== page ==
It must be mindset and disposition. That’s the feeling I was left with after attending the PMO Panel discussion last week facilitated by my colleague, Gary Yorke. The event included a fantastic lineup of panelists including Chris Bonfield of QBE Insurance, Spela Adamic of Amaysim, and Nathan Horrigan of AGL Energy.
I mean, I laughed out loud a couple of times which is not an outcome I expected. I’ve been around project services and PMO people for 20 years now and I’ve met and worked with some brilliant people but honestly, fun hasn’t always been the first descriptor that springs to mind. Yet here I was having “fun” thinking when did hipsters infiltrate the PMO.
In no particular order, I decided to jot down the list of key factors enabling the success of an EPMO in very serious, traditional, and in some cases global offices. Here are my key takeaways:
Mindset, acceptance, tactics and tools are arbitrary headings I selected so let’s not get caught up on them. But what is clear is that the contemporary PMO person (who interestingly still do not refer to themselves as ‘the executive’) must do far more than be the ‘guardian’ of process. There seems to be broader breadth of skill and experience required, accompanied by a mindset and what were originally called soft skills, but these days are seen as anything but soft (I.E thinking of @Brene Browns work on vulnerability, compassion and other people’s needs is hard, especially in the context of often less than forgiving corporate cultures).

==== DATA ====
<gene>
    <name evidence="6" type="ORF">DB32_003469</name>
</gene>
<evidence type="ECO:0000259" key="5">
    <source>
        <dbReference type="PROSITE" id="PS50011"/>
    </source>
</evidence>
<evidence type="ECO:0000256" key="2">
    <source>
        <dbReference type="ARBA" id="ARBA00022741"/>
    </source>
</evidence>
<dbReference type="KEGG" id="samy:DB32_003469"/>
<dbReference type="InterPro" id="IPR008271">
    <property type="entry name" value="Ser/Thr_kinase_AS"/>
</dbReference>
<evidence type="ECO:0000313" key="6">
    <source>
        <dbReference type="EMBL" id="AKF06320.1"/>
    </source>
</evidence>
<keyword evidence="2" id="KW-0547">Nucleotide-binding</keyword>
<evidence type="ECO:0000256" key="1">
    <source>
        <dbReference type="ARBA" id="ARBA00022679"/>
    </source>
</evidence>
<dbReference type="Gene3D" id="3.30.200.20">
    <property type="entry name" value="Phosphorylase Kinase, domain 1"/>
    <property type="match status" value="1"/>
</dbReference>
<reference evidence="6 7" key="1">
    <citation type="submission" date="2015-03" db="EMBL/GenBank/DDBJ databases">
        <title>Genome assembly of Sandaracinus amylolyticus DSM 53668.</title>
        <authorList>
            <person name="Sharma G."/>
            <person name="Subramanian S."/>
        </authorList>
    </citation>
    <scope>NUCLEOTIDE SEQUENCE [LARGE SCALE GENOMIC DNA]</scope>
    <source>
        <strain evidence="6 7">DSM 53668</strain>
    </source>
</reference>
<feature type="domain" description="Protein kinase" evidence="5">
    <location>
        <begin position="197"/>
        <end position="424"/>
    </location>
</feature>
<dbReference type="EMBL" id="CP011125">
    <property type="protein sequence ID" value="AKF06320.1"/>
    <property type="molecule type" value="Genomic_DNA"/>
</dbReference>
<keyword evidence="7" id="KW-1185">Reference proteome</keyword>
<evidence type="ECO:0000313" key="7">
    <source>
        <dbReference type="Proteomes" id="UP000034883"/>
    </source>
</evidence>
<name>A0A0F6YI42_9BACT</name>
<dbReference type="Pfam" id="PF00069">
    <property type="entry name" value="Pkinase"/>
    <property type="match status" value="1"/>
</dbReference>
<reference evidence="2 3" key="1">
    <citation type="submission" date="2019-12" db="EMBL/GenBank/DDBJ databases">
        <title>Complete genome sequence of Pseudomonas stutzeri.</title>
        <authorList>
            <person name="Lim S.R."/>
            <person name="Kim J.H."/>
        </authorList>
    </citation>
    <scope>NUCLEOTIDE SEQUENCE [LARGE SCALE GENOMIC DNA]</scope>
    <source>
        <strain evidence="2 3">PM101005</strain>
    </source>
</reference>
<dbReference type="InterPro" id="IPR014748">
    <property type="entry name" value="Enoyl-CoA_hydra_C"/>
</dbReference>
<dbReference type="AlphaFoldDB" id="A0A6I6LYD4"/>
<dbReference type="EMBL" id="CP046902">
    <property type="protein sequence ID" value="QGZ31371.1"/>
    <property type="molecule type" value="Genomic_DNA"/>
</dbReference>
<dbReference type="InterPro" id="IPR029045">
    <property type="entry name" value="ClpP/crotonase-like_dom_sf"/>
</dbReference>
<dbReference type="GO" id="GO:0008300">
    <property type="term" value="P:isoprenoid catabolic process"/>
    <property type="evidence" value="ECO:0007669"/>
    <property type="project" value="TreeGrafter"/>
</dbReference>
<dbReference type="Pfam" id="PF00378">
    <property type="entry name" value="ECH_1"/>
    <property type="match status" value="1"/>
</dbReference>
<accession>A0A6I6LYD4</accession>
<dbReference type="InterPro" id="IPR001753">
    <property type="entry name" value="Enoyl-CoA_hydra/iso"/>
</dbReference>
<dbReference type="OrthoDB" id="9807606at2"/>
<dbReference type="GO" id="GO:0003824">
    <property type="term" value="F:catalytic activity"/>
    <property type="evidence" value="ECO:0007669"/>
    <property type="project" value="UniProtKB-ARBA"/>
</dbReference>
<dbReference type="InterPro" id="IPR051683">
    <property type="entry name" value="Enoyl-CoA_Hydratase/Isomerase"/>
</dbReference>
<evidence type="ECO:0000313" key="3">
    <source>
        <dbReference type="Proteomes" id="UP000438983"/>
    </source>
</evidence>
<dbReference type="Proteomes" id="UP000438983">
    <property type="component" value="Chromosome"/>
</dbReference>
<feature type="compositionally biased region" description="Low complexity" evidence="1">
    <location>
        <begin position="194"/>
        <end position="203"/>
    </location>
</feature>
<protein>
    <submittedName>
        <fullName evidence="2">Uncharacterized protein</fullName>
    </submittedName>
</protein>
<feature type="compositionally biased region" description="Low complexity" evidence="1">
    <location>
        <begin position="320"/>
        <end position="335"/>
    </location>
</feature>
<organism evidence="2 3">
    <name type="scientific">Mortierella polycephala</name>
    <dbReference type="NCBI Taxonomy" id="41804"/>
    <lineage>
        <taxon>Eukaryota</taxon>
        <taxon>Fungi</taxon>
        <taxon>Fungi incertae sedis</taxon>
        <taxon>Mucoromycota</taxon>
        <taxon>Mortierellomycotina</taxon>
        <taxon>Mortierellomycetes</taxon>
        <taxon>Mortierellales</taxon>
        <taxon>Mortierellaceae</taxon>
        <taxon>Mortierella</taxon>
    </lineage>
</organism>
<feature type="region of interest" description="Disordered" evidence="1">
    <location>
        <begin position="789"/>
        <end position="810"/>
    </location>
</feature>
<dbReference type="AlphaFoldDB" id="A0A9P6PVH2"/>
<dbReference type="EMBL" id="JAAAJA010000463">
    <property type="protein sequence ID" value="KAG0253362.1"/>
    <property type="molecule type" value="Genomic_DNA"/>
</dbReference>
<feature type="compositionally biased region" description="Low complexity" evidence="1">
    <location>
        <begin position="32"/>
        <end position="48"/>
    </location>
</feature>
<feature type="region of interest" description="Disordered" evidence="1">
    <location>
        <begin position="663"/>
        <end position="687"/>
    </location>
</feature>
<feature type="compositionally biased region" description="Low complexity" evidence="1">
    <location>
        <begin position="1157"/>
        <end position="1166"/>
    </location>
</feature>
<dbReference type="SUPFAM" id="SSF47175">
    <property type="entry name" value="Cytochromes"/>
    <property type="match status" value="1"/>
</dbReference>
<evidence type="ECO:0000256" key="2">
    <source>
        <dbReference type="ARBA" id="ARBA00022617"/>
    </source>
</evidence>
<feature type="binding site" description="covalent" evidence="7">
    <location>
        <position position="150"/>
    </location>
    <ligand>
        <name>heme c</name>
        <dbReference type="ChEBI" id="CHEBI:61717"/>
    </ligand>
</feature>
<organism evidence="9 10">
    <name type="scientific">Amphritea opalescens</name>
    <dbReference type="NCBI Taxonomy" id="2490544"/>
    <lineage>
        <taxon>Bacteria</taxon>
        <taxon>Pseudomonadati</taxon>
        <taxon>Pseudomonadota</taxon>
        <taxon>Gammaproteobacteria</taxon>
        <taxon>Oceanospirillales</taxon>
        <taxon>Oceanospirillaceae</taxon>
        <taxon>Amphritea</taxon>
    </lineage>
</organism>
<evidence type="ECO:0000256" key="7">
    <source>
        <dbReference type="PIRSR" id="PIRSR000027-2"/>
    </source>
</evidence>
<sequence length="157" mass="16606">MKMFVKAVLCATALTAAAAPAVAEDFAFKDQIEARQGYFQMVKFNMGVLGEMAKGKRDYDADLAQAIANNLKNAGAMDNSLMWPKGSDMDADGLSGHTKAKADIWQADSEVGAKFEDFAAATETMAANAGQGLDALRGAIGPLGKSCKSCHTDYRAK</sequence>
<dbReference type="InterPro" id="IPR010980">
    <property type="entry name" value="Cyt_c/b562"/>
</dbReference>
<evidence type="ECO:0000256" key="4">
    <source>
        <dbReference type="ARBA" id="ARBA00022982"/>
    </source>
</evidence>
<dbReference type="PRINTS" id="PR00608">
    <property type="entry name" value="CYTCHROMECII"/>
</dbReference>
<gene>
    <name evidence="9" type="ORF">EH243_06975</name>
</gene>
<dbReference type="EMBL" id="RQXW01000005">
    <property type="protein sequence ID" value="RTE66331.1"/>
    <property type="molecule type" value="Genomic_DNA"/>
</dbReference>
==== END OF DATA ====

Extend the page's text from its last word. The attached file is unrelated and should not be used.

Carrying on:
The panel event certainly got me thinking of the future of PMO’s and what tools and tactics organisations are utilising to reap lasting benefits. If you have insight into PMO trends or if any of the above resonates with you, I’d love to have a chat. Connect with me via LinkedIn here.